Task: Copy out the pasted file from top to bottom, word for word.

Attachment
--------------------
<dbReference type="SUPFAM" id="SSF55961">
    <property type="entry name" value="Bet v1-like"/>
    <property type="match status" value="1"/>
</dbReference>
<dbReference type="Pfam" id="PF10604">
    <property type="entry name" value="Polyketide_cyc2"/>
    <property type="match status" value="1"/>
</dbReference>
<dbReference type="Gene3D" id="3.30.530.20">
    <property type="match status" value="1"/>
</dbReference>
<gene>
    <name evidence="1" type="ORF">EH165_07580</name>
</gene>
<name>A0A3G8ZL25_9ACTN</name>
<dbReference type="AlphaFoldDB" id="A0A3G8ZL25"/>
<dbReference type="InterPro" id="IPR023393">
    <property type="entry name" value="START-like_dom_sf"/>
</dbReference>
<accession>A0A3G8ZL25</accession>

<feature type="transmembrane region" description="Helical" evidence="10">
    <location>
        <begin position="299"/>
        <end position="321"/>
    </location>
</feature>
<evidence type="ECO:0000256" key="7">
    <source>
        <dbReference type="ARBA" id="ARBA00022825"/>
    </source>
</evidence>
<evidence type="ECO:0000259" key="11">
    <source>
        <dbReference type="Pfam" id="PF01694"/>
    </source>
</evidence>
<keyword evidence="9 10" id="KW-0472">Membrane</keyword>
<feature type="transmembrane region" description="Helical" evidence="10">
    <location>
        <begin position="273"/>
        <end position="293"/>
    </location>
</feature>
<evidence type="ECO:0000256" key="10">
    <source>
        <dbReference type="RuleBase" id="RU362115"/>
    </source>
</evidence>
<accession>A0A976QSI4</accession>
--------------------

<dbReference type="SUPFAM" id="SSF55961">
    <property type="entry name" value="Bet v1-like"/>
    <property type="match status" value="1"/>
</dbReference>
<dbReference type="Pfam" id="PF10604">
    <property type="entry name" value="Polyketide_cyc2"/>
    <property type="match status" value="1"/>
</dbReference>
<dbReference type="Gene3D" id="3.30.530.20">
    <property type="match status" value="1"/>
</dbReference>
<gene>
    <name evidence="1" type="ORF">EH165_07580</name>
</gene>
<name>A0A3G8ZL25_9ACTN</name>
<dbReference type="AlphaFoldDB" id="A0A3G8ZL25"/>
<dbReference type="InterPro" id="IPR023393">
    <property type="entry name" value="START-like_dom_sf"/>
</dbReference>
<accession>A0A3G8ZL25</accession>

<feature type="transmembrane region" description="Helical" evidence="10">
    <location>
        <begin position="299"/>
        <end position="321"/>
    </location>
</feature>
<evidence type="ECO:0000256" key="7">
    <source>
        <dbReference type="ARBA" id="ARBA00022825"/>
    </source>
</evidence>
<evidence type="ECO:0000259" key="11">
    <source>
        <dbReference type="Pfam" id="PF01694"/>
    </source>
</evidence>
<keyword evidence="9 10" id="KW-0472">Membrane</keyword>
<feature type="transmembrane region" description="Helical" evidence="10">
    <location>
        <begin position="273"/>
        <end position="293"/>
    </location>
</feature>
<evidence type="ECO:0000256" key="10">
    <source>
        <dbReference type="RuleBase" id="RU362115"/>
    </source>
</evidence>
<accession>A0A976QSI4</accession>